What’s more, comfortable with the new normal and the productivity gains, more employees and some managers are now indicating and requesting for WFH options even in the ACE (After Corona Era).
The digital-first mindset has pervaded all aspects of the enterprise value chain. While this has already been agitating management minds in the reach to the customer and the investor, it has also become centre stage for all aspects of the employee lifecycle. This approach has already seen an unprecedented increase in the e-learning modules that companies are deploying—upskilling and reskilling, thereby embracing the culture of continuous learning while also managing individual downtime efficiently. Performance review discussions, even while most increment decisions are on hold, are all online. As is the annual budgeting and planning processes.
This brings me to the much-deserved attention that companies are bringing to employee care and support. Online counselling, catering to different employee demographics, and active experimentation of digital and social media handles for Leader Speak sessions are all the rage. Leaders are actively communicating with employee groups, both primary and secondary (contingent or franchisee staff), displaying transparency, vulnerability and above all, empathy. It is opening channels for two-way communication and encouraging employees to write in with suggestions and in a way, allowing them to be part of the recovery thought process.
Employee engagement is now more inhabiting the online space and taking on wellness overtones. We are already seeing companies launch employee assistance programmes, or telemedicine consultations. Newer behaviours like leaders checking-in on the wellbeing of their teams on a daily basis, team leads hosting gratitude challenges or online fitness challenges signal a culture of care and support. In leading organizations the erstwhile role of chief fun officer is transitioning into chief worry officer, taking all aspects of employee care.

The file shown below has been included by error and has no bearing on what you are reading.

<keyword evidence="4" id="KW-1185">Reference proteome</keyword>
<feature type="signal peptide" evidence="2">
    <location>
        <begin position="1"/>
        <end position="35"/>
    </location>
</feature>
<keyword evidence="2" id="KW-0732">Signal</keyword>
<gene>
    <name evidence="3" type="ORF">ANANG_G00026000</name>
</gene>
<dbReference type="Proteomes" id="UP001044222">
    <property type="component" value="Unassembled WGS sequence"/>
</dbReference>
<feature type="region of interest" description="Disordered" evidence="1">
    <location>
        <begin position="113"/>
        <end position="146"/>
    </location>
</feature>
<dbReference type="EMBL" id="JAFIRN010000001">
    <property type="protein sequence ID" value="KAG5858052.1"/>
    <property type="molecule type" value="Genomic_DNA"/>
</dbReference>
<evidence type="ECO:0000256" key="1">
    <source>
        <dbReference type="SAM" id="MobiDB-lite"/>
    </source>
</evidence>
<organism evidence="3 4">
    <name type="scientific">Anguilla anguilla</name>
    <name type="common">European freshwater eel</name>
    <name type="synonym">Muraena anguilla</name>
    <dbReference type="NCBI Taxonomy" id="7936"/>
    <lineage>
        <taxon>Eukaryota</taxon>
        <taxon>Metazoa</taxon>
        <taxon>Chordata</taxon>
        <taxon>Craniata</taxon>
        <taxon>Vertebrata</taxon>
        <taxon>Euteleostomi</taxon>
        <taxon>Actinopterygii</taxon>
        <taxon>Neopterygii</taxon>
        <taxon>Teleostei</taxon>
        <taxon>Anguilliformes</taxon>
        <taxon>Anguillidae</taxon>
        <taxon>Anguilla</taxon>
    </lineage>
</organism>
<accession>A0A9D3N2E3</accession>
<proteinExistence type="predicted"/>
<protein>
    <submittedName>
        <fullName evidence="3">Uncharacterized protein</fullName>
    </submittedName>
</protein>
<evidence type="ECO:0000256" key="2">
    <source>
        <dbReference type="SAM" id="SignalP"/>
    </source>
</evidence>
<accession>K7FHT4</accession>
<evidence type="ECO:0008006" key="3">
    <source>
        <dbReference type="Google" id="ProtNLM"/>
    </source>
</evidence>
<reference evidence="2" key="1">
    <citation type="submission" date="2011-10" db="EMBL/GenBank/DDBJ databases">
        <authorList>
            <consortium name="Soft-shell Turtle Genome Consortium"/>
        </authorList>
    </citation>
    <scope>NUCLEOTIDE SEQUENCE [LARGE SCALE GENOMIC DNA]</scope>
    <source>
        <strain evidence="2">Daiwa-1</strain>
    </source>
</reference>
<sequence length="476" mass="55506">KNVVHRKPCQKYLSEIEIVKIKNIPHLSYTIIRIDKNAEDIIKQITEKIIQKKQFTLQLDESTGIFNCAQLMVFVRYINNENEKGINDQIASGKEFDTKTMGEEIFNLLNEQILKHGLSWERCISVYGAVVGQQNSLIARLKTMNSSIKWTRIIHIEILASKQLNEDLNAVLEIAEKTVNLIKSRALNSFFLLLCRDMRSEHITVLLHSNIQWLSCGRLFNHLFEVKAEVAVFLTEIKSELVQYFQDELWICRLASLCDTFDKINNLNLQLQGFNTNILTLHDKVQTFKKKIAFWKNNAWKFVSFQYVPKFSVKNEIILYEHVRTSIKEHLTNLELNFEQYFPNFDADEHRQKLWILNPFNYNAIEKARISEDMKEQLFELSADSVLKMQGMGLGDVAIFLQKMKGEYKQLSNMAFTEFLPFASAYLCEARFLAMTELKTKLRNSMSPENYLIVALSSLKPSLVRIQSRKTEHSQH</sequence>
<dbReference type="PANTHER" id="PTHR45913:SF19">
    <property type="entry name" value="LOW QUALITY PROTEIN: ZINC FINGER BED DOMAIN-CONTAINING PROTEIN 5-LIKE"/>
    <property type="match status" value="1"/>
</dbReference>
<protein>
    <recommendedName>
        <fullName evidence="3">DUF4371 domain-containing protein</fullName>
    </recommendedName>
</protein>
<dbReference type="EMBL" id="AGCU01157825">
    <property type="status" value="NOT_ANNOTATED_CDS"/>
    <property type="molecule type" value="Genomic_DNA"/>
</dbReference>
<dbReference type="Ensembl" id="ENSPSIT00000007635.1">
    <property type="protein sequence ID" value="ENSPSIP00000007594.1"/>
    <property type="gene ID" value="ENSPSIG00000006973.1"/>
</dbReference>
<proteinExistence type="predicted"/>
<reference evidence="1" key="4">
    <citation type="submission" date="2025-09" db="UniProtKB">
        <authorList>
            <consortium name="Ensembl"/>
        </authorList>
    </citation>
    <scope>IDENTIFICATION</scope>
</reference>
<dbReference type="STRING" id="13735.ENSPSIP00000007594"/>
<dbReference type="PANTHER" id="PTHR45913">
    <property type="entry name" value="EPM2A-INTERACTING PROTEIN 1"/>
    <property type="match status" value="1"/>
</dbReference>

Of course, organizations are adopting frugality and doing more with less. Currently, austerity measures are pushing companies to look at leave without pay options, increasing the length of shifts, reviewing insurance policies to cover pandemics and relooking the numbers who should fall in performance improvement plans, all within legal frameworks. Productivity norms and inefficiencies in the system are being closely examined. In stellar organizations, such austerity measures are also being led from the front with leaders and senior management opting for complete pay-cuts or much higher salary cuts, shielding their teams and thus taking on more of the pain. James Lane Allen, an American novelist profoundly stated, “Adversity does not build character, it reveals it.” As organizations prepare to tide over this crisis, a culture of innovation is being embraced, allowing for chaos and focus, play and discipline, success and failure to co-exist.
Hema Ravichandar is a strategic human resources consultant. She serves as an independent director and an advisory board member for several organizations. She was formerly the global head of HR for Infosys Ltd.
Originally first published by Hema Ravichandar in www.livemint.com
Her earlier articles can be found on http://www.livemint.com/Search/Link/Author/Hema%20Ravichandar